Among the slow-to-change areas is New Jersey; the last official count in 2002 showed 19 women among nearly 6,000 career firefighters. Even now, after modification of the state's physical exam and breakthroughs at several previously all-male departments, female firefighters there are believed to be fewer than 30.

But attitudes are changing. In Elizabeth, N.J., for example, a new firehouse is being built with a women's bathroom and locker room, even though the 262-member force is all-male.

"It will be a big cultural change from the way we normally operate, but we'd adjust fairly well," Department Chief Edward Sisk said. "It's only a matter of time."

A few miles away, Audra Carter and Maria Diaz have been low-key trailblazers since being hired -- to their surprise -- in December 2002 as the first female firefighters not only in their home town of Hoboken, N.J., but in all of Hudson County, which has 600,000 residents.

Now comfortable on the job, they laugh at how their arrival was preceded by sensitivity training for their 120 male colleagues.

"When we first came on, it was a little bit awkward -- the guys were walking on eggshells," told not to curse or do anything remotely like flirting, said Diaz, 31.

"But after six months, they were like, 'Hey, the girls are just like us,' " she said. "They curse as much as before we came on."

Carter, 33, said some of the men engage in "harmless teasing," while a handful still treat the women coldly. "You just keep your distance," she said.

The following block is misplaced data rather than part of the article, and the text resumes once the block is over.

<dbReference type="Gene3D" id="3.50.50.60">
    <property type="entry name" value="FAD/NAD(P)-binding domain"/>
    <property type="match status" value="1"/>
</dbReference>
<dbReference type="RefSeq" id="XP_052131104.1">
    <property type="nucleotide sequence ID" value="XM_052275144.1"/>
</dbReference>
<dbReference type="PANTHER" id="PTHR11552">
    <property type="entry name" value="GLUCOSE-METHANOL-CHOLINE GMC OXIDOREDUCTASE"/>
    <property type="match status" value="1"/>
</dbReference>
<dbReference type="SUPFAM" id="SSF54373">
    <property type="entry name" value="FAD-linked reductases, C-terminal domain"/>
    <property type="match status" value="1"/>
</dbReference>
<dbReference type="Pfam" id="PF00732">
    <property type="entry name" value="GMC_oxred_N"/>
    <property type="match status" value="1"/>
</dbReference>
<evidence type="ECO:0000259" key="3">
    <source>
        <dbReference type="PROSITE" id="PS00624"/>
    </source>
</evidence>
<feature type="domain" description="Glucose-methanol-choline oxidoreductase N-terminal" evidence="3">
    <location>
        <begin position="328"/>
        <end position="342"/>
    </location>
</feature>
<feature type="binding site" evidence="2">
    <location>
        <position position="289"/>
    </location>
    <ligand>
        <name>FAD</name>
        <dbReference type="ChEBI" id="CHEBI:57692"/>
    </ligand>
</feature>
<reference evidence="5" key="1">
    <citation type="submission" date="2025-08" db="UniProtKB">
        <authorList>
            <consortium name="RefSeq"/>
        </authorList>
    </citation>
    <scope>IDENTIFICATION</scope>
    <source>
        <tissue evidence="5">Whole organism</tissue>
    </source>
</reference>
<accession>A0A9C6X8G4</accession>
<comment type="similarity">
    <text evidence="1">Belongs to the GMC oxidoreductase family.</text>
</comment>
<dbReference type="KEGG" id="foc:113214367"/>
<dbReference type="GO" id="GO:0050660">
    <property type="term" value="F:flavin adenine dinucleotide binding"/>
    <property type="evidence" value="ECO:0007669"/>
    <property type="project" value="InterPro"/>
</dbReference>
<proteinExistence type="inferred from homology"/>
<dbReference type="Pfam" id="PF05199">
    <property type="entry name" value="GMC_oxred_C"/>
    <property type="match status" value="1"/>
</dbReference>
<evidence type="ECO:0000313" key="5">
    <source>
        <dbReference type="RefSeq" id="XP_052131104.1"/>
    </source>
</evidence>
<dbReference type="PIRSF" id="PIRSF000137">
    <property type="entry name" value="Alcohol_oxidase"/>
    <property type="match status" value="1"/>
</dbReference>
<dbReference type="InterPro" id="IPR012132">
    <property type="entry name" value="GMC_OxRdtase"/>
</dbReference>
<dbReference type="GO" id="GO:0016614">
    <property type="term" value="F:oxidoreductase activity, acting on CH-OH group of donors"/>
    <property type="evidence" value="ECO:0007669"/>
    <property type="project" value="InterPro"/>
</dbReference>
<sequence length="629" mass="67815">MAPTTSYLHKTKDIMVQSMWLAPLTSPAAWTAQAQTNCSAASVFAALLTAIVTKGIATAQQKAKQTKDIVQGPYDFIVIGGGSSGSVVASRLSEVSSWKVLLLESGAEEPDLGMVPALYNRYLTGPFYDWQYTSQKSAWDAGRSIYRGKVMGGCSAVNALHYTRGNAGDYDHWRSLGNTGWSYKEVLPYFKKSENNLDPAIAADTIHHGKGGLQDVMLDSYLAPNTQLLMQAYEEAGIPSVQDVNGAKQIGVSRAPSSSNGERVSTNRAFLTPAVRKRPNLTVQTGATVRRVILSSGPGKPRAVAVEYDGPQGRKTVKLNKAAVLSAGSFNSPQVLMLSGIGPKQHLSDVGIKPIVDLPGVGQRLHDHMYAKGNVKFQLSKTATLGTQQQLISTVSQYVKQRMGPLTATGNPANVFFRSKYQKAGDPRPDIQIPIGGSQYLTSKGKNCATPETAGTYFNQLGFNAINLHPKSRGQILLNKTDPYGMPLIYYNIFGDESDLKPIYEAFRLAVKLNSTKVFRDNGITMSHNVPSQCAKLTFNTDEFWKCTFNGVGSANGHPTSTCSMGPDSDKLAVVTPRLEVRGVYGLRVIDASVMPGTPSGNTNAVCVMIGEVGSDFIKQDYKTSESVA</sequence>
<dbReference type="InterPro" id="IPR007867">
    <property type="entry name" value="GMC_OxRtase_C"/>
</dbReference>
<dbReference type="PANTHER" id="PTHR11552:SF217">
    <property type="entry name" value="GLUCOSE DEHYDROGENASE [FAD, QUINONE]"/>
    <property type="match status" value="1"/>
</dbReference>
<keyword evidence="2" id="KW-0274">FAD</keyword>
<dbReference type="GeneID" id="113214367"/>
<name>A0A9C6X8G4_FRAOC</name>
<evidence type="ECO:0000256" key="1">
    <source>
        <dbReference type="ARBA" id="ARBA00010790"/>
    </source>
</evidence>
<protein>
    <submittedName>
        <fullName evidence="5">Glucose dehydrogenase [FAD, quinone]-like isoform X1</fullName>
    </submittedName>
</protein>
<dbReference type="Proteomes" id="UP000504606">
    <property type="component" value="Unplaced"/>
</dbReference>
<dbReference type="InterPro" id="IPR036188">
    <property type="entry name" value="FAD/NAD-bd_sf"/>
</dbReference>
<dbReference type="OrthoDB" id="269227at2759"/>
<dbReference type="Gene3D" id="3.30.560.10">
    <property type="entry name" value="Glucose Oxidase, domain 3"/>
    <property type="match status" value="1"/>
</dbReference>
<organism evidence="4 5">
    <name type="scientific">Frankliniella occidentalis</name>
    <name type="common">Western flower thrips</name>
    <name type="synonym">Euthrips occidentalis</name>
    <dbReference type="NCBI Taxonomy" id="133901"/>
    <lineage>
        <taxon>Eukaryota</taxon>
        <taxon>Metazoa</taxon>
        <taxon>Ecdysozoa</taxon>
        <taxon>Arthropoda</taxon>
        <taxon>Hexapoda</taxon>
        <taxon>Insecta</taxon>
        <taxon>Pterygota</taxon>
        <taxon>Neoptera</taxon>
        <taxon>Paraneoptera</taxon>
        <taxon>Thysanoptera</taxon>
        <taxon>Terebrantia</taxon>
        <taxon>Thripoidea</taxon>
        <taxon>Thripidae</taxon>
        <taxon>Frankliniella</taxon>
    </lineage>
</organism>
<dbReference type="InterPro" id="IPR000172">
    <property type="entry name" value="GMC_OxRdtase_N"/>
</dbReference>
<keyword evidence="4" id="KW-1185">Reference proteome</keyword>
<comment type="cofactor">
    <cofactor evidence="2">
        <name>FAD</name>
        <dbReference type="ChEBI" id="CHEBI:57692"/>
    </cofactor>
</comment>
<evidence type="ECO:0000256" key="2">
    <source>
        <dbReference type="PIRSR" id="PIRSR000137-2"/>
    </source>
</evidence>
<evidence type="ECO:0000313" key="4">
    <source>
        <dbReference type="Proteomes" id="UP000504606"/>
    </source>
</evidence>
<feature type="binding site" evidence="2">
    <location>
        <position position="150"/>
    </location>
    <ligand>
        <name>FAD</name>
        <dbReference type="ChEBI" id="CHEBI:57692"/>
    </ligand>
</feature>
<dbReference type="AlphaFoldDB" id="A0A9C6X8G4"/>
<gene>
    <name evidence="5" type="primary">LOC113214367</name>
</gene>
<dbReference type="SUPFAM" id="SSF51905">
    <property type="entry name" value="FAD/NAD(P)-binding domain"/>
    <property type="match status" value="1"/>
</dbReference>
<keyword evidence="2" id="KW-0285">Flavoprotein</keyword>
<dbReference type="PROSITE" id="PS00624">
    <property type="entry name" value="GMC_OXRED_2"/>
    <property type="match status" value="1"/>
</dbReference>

Both women are 5-4 and trim, handling rigorous duties alongside far bigger men. They work out regularly to maintain the strength needed to pass the physical exam, in which they have to carry a 50-pound load up the equivalent of 12 flights of stairs while wearing a 40-pound fire vest.

"I just don't want to lag behind," Diaz said. "We had to get the guys confident that, when we go on a call, they can count on us."

Adrienne Walsh was sure that the men of Rescue 4, in Queens, could count on her. She had distinguished herself in an array of assignments since joining the New York City Fire Department in 1997, had won several fitness awards, and was well-received by most male colleagues.

Yet from the moment she arrived at the elite Queens company last year, the men there froze her out; one called her at home to convey a message of unwelcome. After 32 days, she requested a transfer -- though the story broke in the local media only because a male officer spread the news.

Walsh, 38, returned to her former company in Manhattan, then switched to Rescue 5 on Staten Island at the end of March.

"I worked very hard to learn and to get as far as I could in my career, and they were going to shut me out," she said of her experience in Queens. "When you ostracize someone, you can allow yourself to not like them and yet not know anything about them. . . . It was a jolt."

Walsh and her female colleagues have been urging the department to equip more firehouses with women's bathrooms and to recruit more women.

With a firefighting force that is 92 percent white male, the department is also under pressure to diversify racially. The U.S. Justice Department is investigating whether the testing process is biased.

Mike Marshall, vice president of a black firefighters society, said that his group has common cause with women in believing that Mayor Michael R. Bloomberg and other officials could do more to remake the fire department.

"They'll do the easiest things, not the drastic things," Marshall said. "If you had a mayor who said, 'I don't care what anyone thinks. I'm going to change the complexion of the department,' it would happen."

Audra Carter, left, and Maria Diaz have been trailblazers since being hired -- to their surprise -- in 2002 as the first female firefighters not only in their home town of Hoboken, N.J., but in all of Hudson County.